Quandry About Non-Waterproof Shower [Archive] - Ceramic Tile Advice Forums - John Bridge Ceramic Tile


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12-28-2016, 07:19 AM
I consider myself an advanced DIYer and need professional advice.
Our home has 2 bathrooms and previously had 4 adult occupants who used both showers probably twice daily each for 5 years.
15 years ago I removed the upstairs shower and bathtub and installed an air tub with a tiling lip. The walls were tiled with standard 4x4 white tiles attached to green drywall with mastic and there were NO signs of water damage/penetration.
At the time we did not feel that an upstairs shower would be needed and I tiled the walls with expensive 12 x 12 granite tiles which cover all 3 walls of the tub surround as well as extend into the rest of the bathroom on one long wall over the vanity and also on the apron of the tub. I used 1/2 inch Hardiboard as a backer and the tiles are adhered with moartar, butted closely together, and grouted with unsanded grout.
We continued using the downstairs shower 1-2 x daily until 5 years ago when I tore out the shower and fiberglass pan and installed a Kerdi shower system which has been great. Those walls were also tiled with 4 x 4 white tiles attached to green drywall with mastic and surprisingly there was NO water damage/penetration there either!!
We are now thinking of installing a showerhead in the upstairs bathroom.
The question is what to do with what I now realize could be inadequate waterproofing of the walls. We are both in our 60s and the options are (as I see them):
1) Put in the shower (which will only be used occasionally), hope the granite installation will hold up and eventually leave the potential problem for the next homeowner.
2) Not put in a showerhead but as we get even older going downstairs to shower may become more of an issue.
3)Tear off the granite tiles and replace and waterproof the backerboard. I only have 4 spare tiles, the granite probably cannot be matched any more if any break, and some of them have or require one polished edge.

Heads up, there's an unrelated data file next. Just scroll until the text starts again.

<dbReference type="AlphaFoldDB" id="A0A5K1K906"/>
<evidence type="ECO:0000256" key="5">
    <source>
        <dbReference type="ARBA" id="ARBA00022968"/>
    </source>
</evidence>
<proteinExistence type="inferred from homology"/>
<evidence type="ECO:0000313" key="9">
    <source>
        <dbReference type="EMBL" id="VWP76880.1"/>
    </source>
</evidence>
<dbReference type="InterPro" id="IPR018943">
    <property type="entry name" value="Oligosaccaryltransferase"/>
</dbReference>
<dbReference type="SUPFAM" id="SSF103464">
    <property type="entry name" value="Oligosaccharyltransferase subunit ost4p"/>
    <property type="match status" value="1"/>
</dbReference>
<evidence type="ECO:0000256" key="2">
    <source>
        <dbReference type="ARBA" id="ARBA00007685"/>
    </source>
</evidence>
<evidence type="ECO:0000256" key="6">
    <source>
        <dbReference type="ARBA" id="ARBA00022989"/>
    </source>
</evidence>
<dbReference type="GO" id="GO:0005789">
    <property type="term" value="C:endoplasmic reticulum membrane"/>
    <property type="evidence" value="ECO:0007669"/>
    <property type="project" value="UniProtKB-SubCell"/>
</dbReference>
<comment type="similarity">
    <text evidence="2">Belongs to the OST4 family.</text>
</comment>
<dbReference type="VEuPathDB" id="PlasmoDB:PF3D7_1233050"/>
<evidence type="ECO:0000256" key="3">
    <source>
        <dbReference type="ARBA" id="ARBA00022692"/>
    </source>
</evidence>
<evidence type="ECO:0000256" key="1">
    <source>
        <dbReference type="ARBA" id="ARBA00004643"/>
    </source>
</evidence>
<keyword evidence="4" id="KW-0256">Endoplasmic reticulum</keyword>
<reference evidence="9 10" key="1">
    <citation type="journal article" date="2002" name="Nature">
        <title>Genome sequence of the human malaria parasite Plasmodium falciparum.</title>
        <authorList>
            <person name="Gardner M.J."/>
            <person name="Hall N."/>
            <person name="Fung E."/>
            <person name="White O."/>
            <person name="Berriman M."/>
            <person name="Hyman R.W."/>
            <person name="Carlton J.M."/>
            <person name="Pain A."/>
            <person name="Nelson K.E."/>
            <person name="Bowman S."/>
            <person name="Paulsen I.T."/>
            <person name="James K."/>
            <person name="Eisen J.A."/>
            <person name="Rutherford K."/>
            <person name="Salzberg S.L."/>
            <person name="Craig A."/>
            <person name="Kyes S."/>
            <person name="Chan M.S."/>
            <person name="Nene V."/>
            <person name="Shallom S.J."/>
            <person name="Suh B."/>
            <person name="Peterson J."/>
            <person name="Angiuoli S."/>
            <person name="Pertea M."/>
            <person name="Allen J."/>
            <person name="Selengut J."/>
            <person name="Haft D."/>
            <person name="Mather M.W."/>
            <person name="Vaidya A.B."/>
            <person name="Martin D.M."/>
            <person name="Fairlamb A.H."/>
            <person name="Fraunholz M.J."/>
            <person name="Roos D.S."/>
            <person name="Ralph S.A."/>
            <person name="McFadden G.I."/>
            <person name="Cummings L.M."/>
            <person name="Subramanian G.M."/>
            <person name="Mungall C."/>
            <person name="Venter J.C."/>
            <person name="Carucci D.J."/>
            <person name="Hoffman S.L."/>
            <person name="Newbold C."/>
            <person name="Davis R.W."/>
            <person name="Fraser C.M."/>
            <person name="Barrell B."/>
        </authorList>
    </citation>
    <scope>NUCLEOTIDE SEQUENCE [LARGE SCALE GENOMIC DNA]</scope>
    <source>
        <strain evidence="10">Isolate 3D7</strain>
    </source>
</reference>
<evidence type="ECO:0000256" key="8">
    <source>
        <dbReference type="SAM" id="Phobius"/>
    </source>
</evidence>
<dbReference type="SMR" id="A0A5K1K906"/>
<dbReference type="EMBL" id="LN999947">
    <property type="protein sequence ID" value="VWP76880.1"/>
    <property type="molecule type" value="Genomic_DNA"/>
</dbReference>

I would greatly appreciate any of the pros commenting on these questions.

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12-28-2016, 09:15 AM
Welcome, Benjie. :)

I'm confused. You began by saying you had two showers in the house, but are now saying you want to convert the upstairs bathtub to a tub/shower? And this conversion would involve using a stone-tile-over-drywall unit already in place? Can we get some clarification there?

If you got long-term use out of a previous shower with tile over drywall you can consider yourself lucky, but I'd not recommend trying it again. Entirely up to you, of course.

It is possible to build a tub/shower using drywall today and comply with building code and tile industry standards only if you use a particular direct bonded waterproofing membrane called Kerdi, made by Schluter Systems. Schluter has an ICC ER allowing the use of their membrane in that application. Use of most other such membranes requires the use of a CBU as backing material in wet areas.

Whatever your plan for a shower, I'd strongly recommend you build it in accordance with current building code in your area and the ceramic tile industry standards. To me it just doesn't make good sense not to do that today, but that's up to you and your code compliance authority.

My opinion; worth price charged.

12-28-2016, 09:39 AM
What I meant is that the upstairs tub/shower was ripped out and replaced with a tub only installation 10 years ago.
At that time the walls were covered with the granite tiles set over Hardiboard.
We now want to reinstall a showerhead but are concerned that the walls are not waterproof.
Please see my options (as I see them) at the bottom of my original post.
Thanks for your prompt and detailed reply.

12-28-2016, 10:23 AM
My biggest concern would be the tub to wall connection. If that is not properly waterproofed there could be massive water infiltration into your wall. Does the tub you put in have a tile flange?

12-28-2016, 01:11 PM
Yes there is a tile flange and I can inspect on 2 of the 3 walls via an access hole in an adjacent closet and an access door in an adjacent bedroom (to service the electrical connections etc. if needed). The gap between tub deck and the bottom of the tiles (~ 1/4 inch) is well caulked.
Using just the tub there is no sign of water.

Steve in Denver
12-30-2016, 01:29 AM
I'm not sure how good I'd feel about leaving the problem for the next owner to deal with, but just considering the potential issues you might face I'd say stick a shower head in there and inspect the walls from your access hole every now and then. As long as it doesn't leak, keep using it. If you see water coming through, then switch to option 2 (not put a shower head in). :) That or rip out what you have, properly waterproof it, and install some affordable tile.

12-30-2016, 04:21 PM
Thank you Steve. I know that no pro can condone using the shower without waterproofing but your option seems the most reasonable.
Thanks again.

Steve in Denver
12-30-2016, 06:11 PM
Lest there be any confusion, I'm not a pro. :)